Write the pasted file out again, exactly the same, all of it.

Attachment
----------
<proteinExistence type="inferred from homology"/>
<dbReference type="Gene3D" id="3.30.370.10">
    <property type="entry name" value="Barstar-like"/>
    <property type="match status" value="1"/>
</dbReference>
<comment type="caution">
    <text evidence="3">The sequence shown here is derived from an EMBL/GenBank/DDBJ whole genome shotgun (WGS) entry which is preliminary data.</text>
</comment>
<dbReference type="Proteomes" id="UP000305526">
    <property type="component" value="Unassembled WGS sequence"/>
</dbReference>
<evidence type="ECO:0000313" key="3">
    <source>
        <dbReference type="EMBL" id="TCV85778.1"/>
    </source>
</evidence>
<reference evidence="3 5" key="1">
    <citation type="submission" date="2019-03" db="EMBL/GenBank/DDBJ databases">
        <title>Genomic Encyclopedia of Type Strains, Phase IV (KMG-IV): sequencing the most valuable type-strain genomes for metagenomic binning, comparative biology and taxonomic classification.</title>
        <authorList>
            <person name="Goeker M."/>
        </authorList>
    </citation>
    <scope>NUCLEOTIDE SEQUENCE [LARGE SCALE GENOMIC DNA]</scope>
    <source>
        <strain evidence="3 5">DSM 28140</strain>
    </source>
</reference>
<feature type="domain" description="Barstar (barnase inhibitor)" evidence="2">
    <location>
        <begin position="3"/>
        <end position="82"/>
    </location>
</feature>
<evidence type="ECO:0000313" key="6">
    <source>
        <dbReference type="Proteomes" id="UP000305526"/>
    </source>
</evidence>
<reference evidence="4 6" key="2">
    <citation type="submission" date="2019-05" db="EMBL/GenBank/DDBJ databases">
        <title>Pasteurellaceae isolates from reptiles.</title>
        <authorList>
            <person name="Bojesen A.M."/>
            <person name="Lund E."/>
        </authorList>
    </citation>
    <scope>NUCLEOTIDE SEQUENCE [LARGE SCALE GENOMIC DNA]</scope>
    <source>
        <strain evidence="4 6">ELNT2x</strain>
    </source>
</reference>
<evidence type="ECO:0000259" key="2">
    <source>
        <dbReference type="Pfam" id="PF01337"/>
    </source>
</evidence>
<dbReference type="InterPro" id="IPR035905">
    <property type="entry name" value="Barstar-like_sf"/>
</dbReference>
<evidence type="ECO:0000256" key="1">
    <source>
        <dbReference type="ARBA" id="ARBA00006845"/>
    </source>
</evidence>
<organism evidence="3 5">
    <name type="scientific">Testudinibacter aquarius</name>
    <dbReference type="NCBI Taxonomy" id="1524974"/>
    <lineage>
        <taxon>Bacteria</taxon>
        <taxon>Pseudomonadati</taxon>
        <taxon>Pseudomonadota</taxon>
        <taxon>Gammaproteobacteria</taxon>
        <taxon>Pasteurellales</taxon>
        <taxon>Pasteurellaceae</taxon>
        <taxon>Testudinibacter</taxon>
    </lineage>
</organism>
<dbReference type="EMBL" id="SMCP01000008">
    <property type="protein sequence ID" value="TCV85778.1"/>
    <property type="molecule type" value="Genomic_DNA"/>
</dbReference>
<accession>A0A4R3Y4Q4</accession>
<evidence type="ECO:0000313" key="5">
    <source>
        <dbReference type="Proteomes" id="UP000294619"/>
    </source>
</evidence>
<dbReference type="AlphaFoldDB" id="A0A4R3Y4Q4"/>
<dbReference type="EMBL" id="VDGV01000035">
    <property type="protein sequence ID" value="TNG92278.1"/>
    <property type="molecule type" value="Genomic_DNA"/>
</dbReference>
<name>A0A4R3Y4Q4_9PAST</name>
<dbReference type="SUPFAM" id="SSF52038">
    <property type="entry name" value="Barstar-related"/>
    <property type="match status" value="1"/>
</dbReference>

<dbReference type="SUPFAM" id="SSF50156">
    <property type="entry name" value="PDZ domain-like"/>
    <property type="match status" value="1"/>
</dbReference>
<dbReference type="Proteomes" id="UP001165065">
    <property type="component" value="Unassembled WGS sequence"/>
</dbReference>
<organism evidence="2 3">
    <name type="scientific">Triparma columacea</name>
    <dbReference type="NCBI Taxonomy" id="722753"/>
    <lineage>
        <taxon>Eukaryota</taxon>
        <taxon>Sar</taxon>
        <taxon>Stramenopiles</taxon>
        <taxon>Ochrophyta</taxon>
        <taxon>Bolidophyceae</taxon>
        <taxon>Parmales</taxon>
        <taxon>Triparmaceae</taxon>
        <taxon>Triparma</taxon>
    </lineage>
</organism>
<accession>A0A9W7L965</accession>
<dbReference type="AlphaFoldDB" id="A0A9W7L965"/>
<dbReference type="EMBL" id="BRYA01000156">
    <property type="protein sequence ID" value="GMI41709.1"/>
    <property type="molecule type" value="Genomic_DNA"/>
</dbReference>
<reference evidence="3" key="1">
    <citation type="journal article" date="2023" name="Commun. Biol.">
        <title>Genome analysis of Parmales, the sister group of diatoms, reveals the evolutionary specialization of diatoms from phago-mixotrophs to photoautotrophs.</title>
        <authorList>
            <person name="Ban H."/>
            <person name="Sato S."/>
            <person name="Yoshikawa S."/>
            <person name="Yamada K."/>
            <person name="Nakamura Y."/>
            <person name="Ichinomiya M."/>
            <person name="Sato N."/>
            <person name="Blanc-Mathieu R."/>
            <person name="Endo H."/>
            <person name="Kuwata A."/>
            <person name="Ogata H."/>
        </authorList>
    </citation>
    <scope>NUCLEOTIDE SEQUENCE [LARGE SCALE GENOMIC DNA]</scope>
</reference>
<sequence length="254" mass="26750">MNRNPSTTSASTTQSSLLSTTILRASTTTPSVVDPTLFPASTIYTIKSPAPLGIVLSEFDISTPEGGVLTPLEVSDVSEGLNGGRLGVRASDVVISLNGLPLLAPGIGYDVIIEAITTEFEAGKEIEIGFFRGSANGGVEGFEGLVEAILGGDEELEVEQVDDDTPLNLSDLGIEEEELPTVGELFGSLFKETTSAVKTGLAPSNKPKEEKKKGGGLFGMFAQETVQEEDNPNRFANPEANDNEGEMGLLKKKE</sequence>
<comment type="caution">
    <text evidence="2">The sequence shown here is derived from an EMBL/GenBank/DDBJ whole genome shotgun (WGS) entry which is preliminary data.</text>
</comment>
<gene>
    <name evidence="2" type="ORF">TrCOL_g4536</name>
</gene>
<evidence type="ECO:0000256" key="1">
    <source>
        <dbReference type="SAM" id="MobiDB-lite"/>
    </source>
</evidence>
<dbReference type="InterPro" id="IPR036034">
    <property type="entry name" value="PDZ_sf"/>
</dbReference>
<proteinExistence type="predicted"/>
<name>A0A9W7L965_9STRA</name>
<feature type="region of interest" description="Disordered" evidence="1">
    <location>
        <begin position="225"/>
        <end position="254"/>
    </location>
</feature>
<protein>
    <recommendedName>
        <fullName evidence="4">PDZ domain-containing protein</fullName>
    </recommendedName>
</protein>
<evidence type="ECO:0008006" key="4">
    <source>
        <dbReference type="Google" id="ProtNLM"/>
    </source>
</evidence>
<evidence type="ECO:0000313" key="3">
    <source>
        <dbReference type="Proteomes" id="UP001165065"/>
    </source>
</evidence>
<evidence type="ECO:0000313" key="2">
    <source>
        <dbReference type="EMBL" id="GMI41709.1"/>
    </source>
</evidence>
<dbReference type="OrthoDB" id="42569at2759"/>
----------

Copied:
<proteinExistence type="inferred from homology"/>
<dbReference type="Gene3D" id="3.30.370.10">
    <property type="entry name" value="Barstar-like"/>
    <property type="match status" value="1"/>
</dbReference>
<comment type="caution">
    <text evidence="3">The sequence shown here is derived from an EMBL/GenBank/DDBJ whole genome shotgun (WGS) entry which is preliminary data.</text>
</comment>
<dbReference type="Proteomes" id="UP000305526">
    <property type="component" value="Unassembled WGS sequence"/>
</dbReference>
<evidence type="ECO:0000313" key="3">
    <source>
        <dbReference type="EMBL" id="TCV85778.1"/>
    </source>
</evidence>
<reference evidence="3 5" key="1">
    <citation type="submission" date="2019-03" db="EMBL/GenBank/DDBJ databases">
        <title>Genomic Encyclopedia of Type Strains, Phase IV (KMG-IV): sequencing the most valuable type-strain genomes for metagenomic binning, comparative biology and taxonomic classification.</title>
        <authorList>
            <person name="Goeker M."/>
        </authorList>
    </citation>
    <scope>NUCLEOTIDE SEQUENCE [LARGE SCALE GENOMIC DNA]</scope>
    <source>
        <strain evidence="3 5">DSM 28140</strain>
    </source>
</reference>
<feature type="domain" description="Barstar (barnase inhibitor)" evidence="2">
    <location>
        <begin position="3"/>
        <end position="82"/>
    </location>
</feature>
<evidence type="ECO:0000313" key="6">
    <source>
        <dbReference type="Proteomes" id="UP000305526"/>
    </source>
</evidence>
<reference evidence="4 6" key="2">
    <citation type="submission" date="2019-05" db="EMBL/GenBank/DDBJ databases">
        <title>Pasteurellaceae isolates from reptiles.</title>
        <authorList>
            <person name="Bojesen A.M."/>
            <person name="Lund E."/>
        </authorList>
    </citation>
    <scope>NUCLEOTIDE SEQUENCE [LARGE SCALE GENOMIC DNA]</scope>
    <source>
        <strain evidence="4 6">ELNT2x</strain>
    </source>
</reference>
<evidence type="ECO:0000259" key="2">
    <source>
        <dbReference type="Pfam" id="PF01337"/>
    </source>
</evidence>
<dbReference type="InterPro" id="IPR035905">
    <property type="entry name" value="Barstar-like_sf"/>
</dbReference>
<evidence type="ECO:0000256" key="1">
    <source>
        <dbReference type="ARBA" id="ARBA00006845"/>
    </source>
</evidence>
<organism evidence="3 5">
    <name type="scientific">Testudinibacter aquarius</name>
    <dbReference type="NCBI Taxonomy" id="1524974"/>
    <lineage>
        <taxon>Bacteria</taxon>
        <taxon>Pseudomonadati</taxon>
        <taxon>Pseudomonadota</taxon>
        <taxon>Gammaproteobacteria</taxon>
        <taxon>Pasteurellales</taxon>
        <taxon>Pasteurellaceae</taxon>
        <taxon>Testudinibacter</taxon>
    </lineage>
</organism>
<dbReference type="EMBL" id="SMCP01000008">
    <property type="protein sequence ID" value="TCV85778.1"/>
    <property type="molecule type" value="Genomic_DNA"/>
</dbReference>
<accession>A0A4R3Y4Q4</accession>
<evidence type="ECO:0000313" key="5">
    <source>
        <dbReference type="Proteomes" id="UP000294619"/>
    </source>
</evidence>
<dbReference type="AlphaFoldDB" id="A0A4R3Y4Q4"/>
<dbReference type="EMBL" id="VDGV01000035">
    <property type="protein sequence ID" value="TNG92278.1"/>
    <property type="molecule type" value="Genomic_DNA"/>
</dbReference>
<name>A0A4R3Y4Q4_9PAST</name>
<dbReference type="SUPFAM" id="SSF52038">
    <property type="entry name" value="Barstar-related"/>
    <property type="match status" value="1"/>
</dbReference>

<dbReference type="SUPFAM" id="SSF50156">
    <property type="entry name" value="PDZ domain-like"/>
    <property type="match status" value="1"/>
</dbReference>
<dbReference type="Proteomes" id="UP001165065">
    <property type="component" value="Unassembled WGS sequence"/>
</dbReference>
<organism evidence="2 3">
    <name type="scientific">Triparma columacea</name>
    <dbReference type="NCBI Taxonomy" id="722753"/>
    <lineage>
        <taxon>Eukaryota</taxon>
        <taxon>Sar</taxon>
        <taxon>Stramenopiles</taxon>
        <taxon>Ochrophyta</taxon>
        <taxon>Bolidophyceae</taxon>
        <taxon>Parmales</taxon>
        <taxon>Triparmaceae</taxon>
        <taxon>Triparma</taxon>
    </lineage>
</organism>
<accession>A0A9W7L965</accession>
<dbReference type="AlphaFoldDB" id="A0A9W7L965"/>
<dbReference type="EMBL" id="BRYA01000156">
    <property type="protein sequence ID" value="GMI41709.1"/>
    <property type="molecule type" value="Genomic_DNA"/>
</dbReference>
<reference evidence="3" key="1">
    <citation type="journal article" date="2023" name="Commun. Biol.">
        <title>Genome analysis of Parmales, the sister group of diatoms, reveals the evolutionary specialization of diatoms from phago-mixotrophs to photoautotrophs.</title>
        <authorList>
            <person name="Ban H."/>
            <person name="Sato S."/>
            <person name="Yoshikawa S."/>
            <person name="Yamada K."/>
            <person name="Nakamura Y."/>
            <person name="Ichinomiya M."/>
            <person name="Sato N."/>
            <person name="Blanc-Mathieu R."/>
            <person name="Endo H."/>
            <person name="Kuwata A."/>
            <person name="Ogata H."/>
        </authorList>
    </citation>
    <scope>NUCLEOTIDE SEQUENCE [LARGE SCALE GENOMIC DNA]</scope>
</reference>
<sequence length="254" mass="26750">MNRNPSTTSASTTQSSLLSTTILRASTTTPSVVDPTLFPASTIYTIKSPAPLGIVLSEFDISTPEGGVLTPLEVSDVSEGLNGGRLGVRASDVVISLNGLPLLAPGIGYDVIIEAITTEFEAGKEIEIGFFRGSANGGVEGFEGLVEAILGGDEELEVEQVDDDTPLNLSDLGIEEEELPTVGELFGSLFKETTSAVKTGLAPSNKPKEEKKKGGGLFGMFAQETVQEEDNPNRFANPEANDNEGEMGLLKKKE</sequence>
<comment type="caution">
    <text evidence="2">The sequence shown here is derived from an EMBL/GenBank/DDBJ whole genome shotgun (WGS) entry which is preliminary data.</text>
</comment>
<gene>
    <name evidence="2" type="ORF">TrCOL_g4536</name>
</gene>
<evidence type="ECO:0000256" key="1">
    <source>
        <dbReference type="SAM" id="MobiDB-lite"/>
    </source>
</evidence>
<dbReference type="InterPro" id="IPR036034">
    <property type="entry name" value="PDZ_sf"/>
</dbReference>
<proteinExistence type="predicted"/>
<name>A0A9W7L965_9STRA</name>
<feature type="region of interest" description="Disordered" evidence="1">
    <location>
        <begin position="225"/>
        <end position="254"/>
    </location>
</feature>
<protein>
    <recommendedName>
        <fullName evidence="4">PDZ domain-containing protein</fullName>
    </recommendedName>
</protein>
<evidence type="ECO:0008006" key="4">
    <source>
        <dbReference type="Google" id="ProtNLM"/>
    </source>
</evidence>
<evidence type="ECO:0000313" key="3">
    <source>
        <dbReference type="Proteomes" id="UP001165065"/>
    </source>
</evidence>
<evidence type="ECO:0000313" key="2">
    <source>
        <dbReference type="EMBL" id="GMI41709.1"/>
    </source>
</evidence>
<dbReference type="OrthoDB" id="42569at2759"/>